13. Learned counsel for the respondents contended that the offending vehicle was insured with the petitioner with effect from 30.9.1999 to 29.8.2000 and the premium was also paid to cover the risk of the driver of the offending vehicle as was clear from the perusal of the cover note of the insurance policy. He further contended that since the in-sured who was also the driver of the offending vehicle lost his life in the accident so, Smt. Bimlesh etc. being legal heirs of the deceased, were entitled to maintain the claim petition.
14. In my opinion, the contention of the learned counsel for the respondents is not tenable. Even if the driver is covered under the insurance policy/insurance cover then he also having the status of owner of the offending vehicle the insurance company is liable to indemnify the owner in case of third party loss. The authority of the Hon'ble Apex Court cited by the counsel for the respondents; Chimajirao Kanhojirao Shirks and Anr. v. Oriental Fire and General Insurance Co. Ltd. (2000-3)126 P.L.R. 490,(S.C.). is not applicabie to the facts of the present case. In that case the liability of the Insurance Co. was unlimited because it was mentioned as 'unlimited personal injury'. The plea that it was written by mistake was not taken into consideration. So, the compensation was allowed. Therefore, in the above-mentioned authority special premium was paid which covered the death and bodily injury of the insured and as such, compensation was granted to his legal representatives. It has been observed by this Court in United India Insurance Co, Ltd. v. Darshan Kaur etc., (2000-1)124 P.L.R. 826 that the insurer is only to satisfy the award against vehicle insured in respect of third party. The liability of the insurance company is to compensate insured towards the risk of third party and to satisfy the judgment and award passed against the insured in view of Sections 147 and 149 of the Act. Similarly, it was held in United India Insurance Co. Ltd. v. Etnoori Yadagiri Goud and Ors., 1995 A.C.J. 600 (Andhra Pradesh) that where the death of a motor cyclist takes place in an accident and that the motor cycle belonged to the brother of the deceased and was insured for third party risk, then the insurance company is not liable as the deceased was not a third party as he was driving the motor cycle himself. Same view was taken by Karnataka High Court in M. Akkavva v. New India Assurance Company Limited, 1988 A.C.J. 445 (Kar.) as under;-
'The vehicle involved a goods vehicle and son of the owner of the goods vehicle was accompanying the goods of his father being carried in the vehicle and the vehicle met with accident due to the negligence of its driver. Question arose whether the owner of the vehicle is to be compensated. Their Lordships of the Karnataka High Court held that owner of the Karnataka High Court held that owner of the vehicle who has the benefit of indemnity is himself not covered and his representative is in no better position unless he be an employee covered by the first proviso of Section 85(1)(b) of the Act. The idea behind this ratio was that the son was in no better position than the owner i.e. his father. In that case, the son of the owner of the goods vehicle was accompanying the goods and not as an employee. It was observed that basically a contract of motor insurance seeks to indemnify the owner of the vehicle against liability arising out of claims of third parties arising against the insured owner out of the use of the motor vehicle. A contract of insurance which stipulates to pay compensation for the death of the insured person himself cannot be said to be a contract of indemnity. If the owner of the vehicle, who has the benefit of indemnity is himself not covered by the policy, his representatives unless he be an employee covered by the first proviso to Section 5(1)(b) is in no better position in relation to the insurer's obligation or the absence of it.'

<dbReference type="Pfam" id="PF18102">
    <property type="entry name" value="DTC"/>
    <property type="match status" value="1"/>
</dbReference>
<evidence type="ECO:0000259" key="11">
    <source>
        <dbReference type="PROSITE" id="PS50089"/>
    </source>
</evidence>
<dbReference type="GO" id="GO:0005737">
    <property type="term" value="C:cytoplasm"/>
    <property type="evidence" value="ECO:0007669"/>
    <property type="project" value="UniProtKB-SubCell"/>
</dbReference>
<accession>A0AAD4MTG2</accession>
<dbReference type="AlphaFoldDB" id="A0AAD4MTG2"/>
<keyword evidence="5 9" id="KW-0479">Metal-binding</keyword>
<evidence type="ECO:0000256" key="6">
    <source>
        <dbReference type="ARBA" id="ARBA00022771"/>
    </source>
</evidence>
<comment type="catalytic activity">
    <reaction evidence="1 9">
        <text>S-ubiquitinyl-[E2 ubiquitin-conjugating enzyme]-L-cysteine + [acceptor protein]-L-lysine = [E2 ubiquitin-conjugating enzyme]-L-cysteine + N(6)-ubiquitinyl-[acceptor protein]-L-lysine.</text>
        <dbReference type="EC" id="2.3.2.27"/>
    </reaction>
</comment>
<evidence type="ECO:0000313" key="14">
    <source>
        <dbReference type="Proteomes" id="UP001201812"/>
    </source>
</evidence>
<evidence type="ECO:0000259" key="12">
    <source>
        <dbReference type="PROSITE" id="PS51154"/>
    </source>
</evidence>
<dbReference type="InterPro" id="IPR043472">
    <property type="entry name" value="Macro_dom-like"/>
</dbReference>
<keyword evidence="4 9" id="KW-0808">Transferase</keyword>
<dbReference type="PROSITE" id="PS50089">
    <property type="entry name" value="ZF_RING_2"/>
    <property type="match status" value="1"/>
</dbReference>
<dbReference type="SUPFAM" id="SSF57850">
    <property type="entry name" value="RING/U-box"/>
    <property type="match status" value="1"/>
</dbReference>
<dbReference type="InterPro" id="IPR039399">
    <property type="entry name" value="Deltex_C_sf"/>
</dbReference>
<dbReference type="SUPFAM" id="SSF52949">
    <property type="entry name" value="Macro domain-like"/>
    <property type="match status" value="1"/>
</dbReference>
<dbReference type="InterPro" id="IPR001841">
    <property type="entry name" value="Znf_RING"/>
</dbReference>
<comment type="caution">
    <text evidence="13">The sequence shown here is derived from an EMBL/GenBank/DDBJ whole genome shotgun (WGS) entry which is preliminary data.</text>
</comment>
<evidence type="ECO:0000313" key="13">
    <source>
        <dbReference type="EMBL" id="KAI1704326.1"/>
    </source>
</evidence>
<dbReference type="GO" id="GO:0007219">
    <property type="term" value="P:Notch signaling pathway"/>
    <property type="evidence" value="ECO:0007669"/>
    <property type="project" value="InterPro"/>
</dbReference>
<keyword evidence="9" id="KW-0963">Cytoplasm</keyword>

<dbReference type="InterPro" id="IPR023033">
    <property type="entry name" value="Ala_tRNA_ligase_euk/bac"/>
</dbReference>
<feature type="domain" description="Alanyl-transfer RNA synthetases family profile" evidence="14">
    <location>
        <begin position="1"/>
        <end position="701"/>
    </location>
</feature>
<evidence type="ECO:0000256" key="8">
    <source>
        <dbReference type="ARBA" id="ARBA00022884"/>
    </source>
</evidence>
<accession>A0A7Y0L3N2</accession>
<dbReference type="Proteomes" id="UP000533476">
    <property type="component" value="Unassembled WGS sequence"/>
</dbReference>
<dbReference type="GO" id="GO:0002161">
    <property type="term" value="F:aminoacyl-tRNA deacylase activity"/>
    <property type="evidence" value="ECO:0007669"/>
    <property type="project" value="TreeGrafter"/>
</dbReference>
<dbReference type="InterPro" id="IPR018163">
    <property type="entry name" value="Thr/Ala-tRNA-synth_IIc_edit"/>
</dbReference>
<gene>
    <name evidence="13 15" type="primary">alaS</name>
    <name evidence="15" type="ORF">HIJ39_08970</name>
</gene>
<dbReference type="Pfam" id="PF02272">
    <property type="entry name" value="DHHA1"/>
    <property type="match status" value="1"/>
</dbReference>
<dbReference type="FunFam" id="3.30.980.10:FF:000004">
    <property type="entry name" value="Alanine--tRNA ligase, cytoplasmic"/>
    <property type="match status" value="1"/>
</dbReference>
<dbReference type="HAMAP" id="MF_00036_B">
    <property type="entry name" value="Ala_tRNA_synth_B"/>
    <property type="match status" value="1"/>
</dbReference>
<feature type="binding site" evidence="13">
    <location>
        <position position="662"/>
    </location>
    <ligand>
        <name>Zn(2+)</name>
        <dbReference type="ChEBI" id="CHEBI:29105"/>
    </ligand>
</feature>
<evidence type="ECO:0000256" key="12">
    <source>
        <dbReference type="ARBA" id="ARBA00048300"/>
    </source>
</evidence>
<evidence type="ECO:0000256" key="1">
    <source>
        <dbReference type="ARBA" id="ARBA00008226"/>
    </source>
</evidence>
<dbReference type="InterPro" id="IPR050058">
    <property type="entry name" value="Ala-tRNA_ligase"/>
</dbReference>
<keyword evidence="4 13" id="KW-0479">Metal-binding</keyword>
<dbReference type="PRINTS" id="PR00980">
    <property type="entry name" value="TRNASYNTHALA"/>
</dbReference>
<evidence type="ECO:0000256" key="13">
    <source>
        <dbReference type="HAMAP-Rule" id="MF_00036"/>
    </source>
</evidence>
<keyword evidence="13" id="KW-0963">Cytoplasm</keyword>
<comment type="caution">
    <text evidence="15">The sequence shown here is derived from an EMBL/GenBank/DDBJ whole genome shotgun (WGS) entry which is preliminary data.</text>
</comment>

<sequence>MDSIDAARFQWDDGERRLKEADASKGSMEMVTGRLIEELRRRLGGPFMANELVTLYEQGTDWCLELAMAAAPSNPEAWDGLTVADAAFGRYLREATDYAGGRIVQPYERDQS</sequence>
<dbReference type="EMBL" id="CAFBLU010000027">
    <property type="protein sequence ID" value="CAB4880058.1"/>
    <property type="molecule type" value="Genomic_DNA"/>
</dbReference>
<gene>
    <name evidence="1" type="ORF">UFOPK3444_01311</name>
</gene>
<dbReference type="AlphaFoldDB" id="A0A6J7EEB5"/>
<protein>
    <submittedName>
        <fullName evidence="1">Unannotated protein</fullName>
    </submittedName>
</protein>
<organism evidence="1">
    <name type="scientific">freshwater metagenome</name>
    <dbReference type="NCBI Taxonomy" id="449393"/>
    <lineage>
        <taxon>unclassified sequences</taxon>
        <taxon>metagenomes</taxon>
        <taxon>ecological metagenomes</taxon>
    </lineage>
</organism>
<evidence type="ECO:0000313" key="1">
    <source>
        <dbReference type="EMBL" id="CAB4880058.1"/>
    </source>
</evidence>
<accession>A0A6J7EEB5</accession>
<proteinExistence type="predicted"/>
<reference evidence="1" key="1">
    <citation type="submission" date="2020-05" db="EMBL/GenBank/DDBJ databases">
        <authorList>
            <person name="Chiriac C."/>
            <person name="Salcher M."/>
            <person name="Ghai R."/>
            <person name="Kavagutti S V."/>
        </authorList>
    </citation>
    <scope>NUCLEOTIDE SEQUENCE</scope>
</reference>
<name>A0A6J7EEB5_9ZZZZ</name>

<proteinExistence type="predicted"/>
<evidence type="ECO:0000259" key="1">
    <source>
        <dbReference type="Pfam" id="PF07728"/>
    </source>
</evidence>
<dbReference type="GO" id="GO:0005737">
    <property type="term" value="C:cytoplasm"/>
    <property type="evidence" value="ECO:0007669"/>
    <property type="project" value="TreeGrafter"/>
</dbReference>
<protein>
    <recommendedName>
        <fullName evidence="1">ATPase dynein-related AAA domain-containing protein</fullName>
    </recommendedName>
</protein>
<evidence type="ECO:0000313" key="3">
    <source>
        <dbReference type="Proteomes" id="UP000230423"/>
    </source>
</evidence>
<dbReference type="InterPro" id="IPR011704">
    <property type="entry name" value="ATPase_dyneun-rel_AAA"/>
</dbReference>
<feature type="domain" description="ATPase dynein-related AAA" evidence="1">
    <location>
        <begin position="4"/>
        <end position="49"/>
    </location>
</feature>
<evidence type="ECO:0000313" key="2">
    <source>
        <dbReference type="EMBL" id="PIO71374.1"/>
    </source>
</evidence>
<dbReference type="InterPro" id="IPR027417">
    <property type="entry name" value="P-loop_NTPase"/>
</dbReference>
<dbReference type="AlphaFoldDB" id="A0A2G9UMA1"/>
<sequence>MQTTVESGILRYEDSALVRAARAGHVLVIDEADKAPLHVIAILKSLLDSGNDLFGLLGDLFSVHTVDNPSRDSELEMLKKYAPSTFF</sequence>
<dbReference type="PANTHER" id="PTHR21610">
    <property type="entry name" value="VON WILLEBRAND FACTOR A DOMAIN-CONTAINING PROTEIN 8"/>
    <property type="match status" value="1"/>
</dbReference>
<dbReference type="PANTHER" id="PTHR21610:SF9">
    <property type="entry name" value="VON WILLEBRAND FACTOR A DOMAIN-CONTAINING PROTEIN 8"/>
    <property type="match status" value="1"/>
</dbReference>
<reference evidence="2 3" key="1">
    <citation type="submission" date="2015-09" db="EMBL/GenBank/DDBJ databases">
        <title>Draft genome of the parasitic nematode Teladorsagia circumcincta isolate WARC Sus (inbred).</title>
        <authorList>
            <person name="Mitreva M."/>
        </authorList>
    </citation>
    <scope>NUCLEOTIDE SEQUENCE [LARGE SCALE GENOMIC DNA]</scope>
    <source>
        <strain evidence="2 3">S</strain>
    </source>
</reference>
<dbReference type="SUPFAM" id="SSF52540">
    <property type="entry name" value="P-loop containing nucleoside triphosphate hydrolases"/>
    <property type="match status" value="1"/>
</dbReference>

15. In the present case, it is not the case that the deceased was employed as driver but he is owner himself. Therefore, the liability also does not arise under the Workmen Compensation Act, 1923 in respect of death or bodily injury to the driver in view of Section 95 of the Act, 1939. The Allahabad High Court also in Oriental Fire and General Insurance Co. Ltd. v. Shakuntala Devi, 1991 A.C.J. 177 held that even in the case of comprehensive policy where death of owner/insured takes place, then in respect of death of owner/insured who was himself driving the vehicle and met with an accident, the insurer was not liable because the policy was in respect of damage to third party and not to the owner/insured of the vehicle.
16. In view of the above discussion, I hold that the order passed by the Motor Accident Claims Tribunal is illegal and the same cannot be sustained in the eyes of law.Consequently, this revision petition is accepted and the impugned order dated 7.8.2001is set aside and it is held that the petition is not maintainable against Insurance Company for compensation in respect of the death of the owner of the offending vehicle.